todd galle said...

As an aside, he was complimentary towards 'Vampira'.

J. Farmer said...

@Jack Klompus:

Why are people complacently allowing themselves to be ruled over and bullied by incompetent cult members?

Not sure that applies to Ames, who has gone public and has filed a lawsuit against the City. Unfortunately, Republicans do not have much of a rhetorical arsenal for opposing "cancel culture" since they have historically supported notions of at-will employment in the interest of "free enterprise" and have tended to side with management over labor.

Rory said...

"Why do we allow Leftists to take over our institutions?"

I don't think people are understanding yet what a role genetics is playing in all of this. It's an enormous allure to be able to present yourself as generous when you're really not giving up anything at all, plus you get the rush of bullying people.

Ann Althouse said...

The reason this doesn’t get my “lawsuits I hope will succeed” tag is that I don’t know both sides. These are allegations in a plaintiff’s court filing. I don’t know what the defendant will say. When someone gets fired, who knows why it happened? And I need more detail about what the various conversations were. Compulsory speech is a difficult topic. Teachers are compelled to say a lot of things, but it’s not like the flag salute cases if you’re not talking about being required to state a belief that you don’t have or to pledge something that you cannot in good conscience pledge.. Being required to say something that you think it foolish or bad policy can be part of employment.

Robert Cook said...

"It amazes me how you people automatically dismiss anything in the New York Times or Washington Post, but, dammit, if it is in the NY Post it must be true."

This is not amazing at all. True believers will accept any nonsense that feeds their belief systems, and will reject contrary information as "fake" (fake news, fake science, fake all the way down). This relieves them of the cognitive dissonance they might otherwise have to wrestle with, and absolves them of any responsibility to argue for their positions (and effectively refute opposing positions) based on the facts as they are known.

Rabel said...

Andrew Sullivan has an excellent article on Substack decrying the woke culture of today. He doesn't mention that he helped create it.

Yancey Ward said...

The solution, illegal though it may be in a lot of places, is to record everything in the workplace. If I were still working, I would be wearing a concealed video/sound recorder full time just for my own protection.

Yancey Ward said...

Then you need a new tag. "Lawsuits I hope get to discovery"

Freder Frederson said...

Tell me again about how incredible African-American culture is, and why we celebrate black history month, when they have to steal traditions from comic books?

You do realize that almost all American music (yes even Country) has it roots in African American culture?

Matt said...

Imagine getting in trouble because you won't perform a "salute" created as part of a fictional world from comic books.

Imagine treating a fictional world from comic books (created by someone not from your ethnic "community") as a triumph of your people.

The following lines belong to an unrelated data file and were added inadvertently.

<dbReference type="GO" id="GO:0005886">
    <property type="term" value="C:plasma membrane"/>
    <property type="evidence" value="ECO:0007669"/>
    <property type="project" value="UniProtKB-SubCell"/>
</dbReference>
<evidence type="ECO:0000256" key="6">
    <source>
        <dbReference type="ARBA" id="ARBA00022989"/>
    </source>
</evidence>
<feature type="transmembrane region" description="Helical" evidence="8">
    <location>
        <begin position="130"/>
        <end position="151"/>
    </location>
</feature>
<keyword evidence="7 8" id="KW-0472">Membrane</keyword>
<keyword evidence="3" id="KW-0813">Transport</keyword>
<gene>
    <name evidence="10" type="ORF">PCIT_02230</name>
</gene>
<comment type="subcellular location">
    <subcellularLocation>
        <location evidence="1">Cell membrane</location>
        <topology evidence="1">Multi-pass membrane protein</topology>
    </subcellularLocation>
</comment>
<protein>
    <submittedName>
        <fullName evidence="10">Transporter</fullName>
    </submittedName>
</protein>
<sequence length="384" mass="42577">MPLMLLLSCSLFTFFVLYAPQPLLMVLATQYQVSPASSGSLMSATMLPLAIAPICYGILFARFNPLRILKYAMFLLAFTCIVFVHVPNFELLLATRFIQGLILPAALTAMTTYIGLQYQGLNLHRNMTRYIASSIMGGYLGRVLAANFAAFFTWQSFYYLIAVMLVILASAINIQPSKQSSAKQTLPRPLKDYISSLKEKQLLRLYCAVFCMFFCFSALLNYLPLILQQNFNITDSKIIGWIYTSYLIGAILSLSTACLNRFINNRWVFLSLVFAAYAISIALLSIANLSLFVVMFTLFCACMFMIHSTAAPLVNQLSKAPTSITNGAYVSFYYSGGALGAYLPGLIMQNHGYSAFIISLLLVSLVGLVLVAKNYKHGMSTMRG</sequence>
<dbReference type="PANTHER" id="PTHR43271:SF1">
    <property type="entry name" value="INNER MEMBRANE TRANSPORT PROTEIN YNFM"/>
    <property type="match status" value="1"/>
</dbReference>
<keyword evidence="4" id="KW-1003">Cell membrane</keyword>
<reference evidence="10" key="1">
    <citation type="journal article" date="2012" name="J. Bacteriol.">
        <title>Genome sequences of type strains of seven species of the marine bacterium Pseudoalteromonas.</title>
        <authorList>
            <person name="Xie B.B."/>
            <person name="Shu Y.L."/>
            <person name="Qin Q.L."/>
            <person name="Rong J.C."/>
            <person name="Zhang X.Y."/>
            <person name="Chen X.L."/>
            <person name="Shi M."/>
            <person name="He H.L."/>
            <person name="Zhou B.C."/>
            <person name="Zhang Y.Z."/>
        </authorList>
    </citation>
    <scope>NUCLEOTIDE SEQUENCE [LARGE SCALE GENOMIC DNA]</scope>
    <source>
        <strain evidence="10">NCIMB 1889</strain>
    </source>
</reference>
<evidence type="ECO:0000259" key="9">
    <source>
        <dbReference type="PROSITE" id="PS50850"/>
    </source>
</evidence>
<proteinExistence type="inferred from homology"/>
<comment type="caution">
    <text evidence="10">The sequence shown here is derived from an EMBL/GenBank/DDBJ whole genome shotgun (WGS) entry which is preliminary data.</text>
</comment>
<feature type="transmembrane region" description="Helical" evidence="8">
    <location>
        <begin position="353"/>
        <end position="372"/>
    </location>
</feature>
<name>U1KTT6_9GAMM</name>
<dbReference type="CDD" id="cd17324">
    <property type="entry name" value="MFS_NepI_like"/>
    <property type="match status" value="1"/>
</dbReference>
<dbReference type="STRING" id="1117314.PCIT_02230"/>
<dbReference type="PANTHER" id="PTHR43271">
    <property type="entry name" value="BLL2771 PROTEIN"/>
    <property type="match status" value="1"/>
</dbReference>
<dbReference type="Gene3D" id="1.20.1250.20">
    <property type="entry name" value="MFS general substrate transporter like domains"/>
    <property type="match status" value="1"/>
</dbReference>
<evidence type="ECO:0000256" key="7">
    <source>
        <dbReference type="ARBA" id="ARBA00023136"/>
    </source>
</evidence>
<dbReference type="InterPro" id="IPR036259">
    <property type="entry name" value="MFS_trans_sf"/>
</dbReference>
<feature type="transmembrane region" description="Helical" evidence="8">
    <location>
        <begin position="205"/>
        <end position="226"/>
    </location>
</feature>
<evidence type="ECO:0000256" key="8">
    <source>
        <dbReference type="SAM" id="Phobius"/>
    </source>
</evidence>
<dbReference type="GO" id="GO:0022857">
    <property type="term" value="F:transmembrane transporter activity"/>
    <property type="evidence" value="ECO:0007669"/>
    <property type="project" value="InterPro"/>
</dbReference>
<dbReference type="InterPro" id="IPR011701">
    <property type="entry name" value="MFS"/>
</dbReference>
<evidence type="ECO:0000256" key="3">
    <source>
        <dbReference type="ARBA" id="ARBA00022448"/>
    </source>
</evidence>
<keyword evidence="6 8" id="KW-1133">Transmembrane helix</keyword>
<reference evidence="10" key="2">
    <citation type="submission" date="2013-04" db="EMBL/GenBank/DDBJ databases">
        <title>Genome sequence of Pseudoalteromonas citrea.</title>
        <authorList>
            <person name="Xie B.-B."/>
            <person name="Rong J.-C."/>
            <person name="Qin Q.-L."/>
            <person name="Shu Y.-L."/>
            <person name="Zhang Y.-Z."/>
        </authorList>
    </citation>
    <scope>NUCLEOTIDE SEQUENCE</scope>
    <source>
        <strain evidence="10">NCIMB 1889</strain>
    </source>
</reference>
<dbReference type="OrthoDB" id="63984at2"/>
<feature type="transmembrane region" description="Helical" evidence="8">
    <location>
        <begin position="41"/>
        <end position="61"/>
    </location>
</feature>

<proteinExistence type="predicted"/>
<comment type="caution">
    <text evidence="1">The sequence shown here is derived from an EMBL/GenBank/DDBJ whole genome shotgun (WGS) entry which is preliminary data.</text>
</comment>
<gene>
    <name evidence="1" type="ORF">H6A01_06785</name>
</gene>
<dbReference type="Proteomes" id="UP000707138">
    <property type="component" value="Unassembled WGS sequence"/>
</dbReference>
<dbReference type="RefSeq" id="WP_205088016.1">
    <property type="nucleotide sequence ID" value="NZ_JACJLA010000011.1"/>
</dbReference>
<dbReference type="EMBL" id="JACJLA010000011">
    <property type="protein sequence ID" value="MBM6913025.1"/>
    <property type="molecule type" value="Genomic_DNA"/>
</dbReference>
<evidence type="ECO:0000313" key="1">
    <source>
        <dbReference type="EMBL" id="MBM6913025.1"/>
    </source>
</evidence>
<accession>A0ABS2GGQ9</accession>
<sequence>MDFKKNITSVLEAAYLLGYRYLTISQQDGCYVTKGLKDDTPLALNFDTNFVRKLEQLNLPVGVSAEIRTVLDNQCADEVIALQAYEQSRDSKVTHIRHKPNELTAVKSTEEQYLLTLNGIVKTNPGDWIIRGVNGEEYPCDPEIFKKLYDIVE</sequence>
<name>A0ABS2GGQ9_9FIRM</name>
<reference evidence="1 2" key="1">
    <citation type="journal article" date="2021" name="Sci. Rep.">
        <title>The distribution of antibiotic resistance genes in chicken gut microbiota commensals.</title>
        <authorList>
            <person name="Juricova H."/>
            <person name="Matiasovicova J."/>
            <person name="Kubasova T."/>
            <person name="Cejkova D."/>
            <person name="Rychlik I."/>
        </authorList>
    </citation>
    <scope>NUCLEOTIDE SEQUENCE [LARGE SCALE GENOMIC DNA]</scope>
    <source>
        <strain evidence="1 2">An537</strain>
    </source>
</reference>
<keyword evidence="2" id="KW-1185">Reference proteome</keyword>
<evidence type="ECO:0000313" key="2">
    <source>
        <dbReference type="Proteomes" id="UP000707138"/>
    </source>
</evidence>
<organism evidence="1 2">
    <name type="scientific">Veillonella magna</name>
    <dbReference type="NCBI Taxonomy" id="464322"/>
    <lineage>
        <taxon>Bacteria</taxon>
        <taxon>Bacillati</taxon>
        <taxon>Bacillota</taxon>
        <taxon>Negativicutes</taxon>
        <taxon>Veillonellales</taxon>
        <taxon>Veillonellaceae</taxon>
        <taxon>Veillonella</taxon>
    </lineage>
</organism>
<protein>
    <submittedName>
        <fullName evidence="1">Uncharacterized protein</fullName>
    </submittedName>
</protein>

Cringeworthy.

Earnest Prole said...

Andrew Sullivan has an excellent article on Substack decrying the woke culture of today. He doesn't mention that he helped create it.

The guy who published an excerpt from Charles Murray's The Bell Curve over the objections of the entire New Republic staff helped create woke culture?

Do tell.

Skippy Tisdale said...

Therefore, for the next four years nobody can object to anything that any Blacks want to do.

I guess that means that 30 years from now, the 20's will be known as the n-word decade.

Skippy Tisdale said...

CRT involves the increasingly toxic neuroses of college "educated" Blacks and their White "allies".

The operative word in Critical Race Theory is theory. History's Highway is strewn with the rotting corpses of countless dead theories.

Rabel said...

"my great uncle Torre Johannson"

Happened to see most of the film last week. First time to see a good print on a large screen. It wasn't the masterpiece that Wood's "Glen or Glenda" was, but Torre did bring considerable nuance to his role as a resuscitated corpse.

In the closing denouement world famous psychic Criswell said "You have seen this incident based on sworn testimony. Can you prove that it didn't happen?"

Which is advice we should all take to heart when discussing the NY Times and various lawsuits.

J. Farmer said...

@Joe Smith:

Tell me again about how incredible African-American culture is, and why we celebrate black history month, when they have to steal traditions from comic books?

Cultural traditions most often are stolen from comic books, though they're usually called myths or folktales. See, for example, America's various holiday traditions. Sumerian belief, like those recorded in the Epic of Gilgamesh, influenced the Hebrew Bible and the works of Homeric epics.

African-American culture is incredible. While it is true they have not produced much in terms of scientific or technological achievements, they're contribution to the arts has been enormous. From blues to jazz to rock to hip-hop, they've had a global influence on music, theater, dance, and aesthetics. If we expand the category to Afro-Caribbeans, we could add reggae and calypso to the lift. African-American culture has also produced a pantheon of iconic sports stars.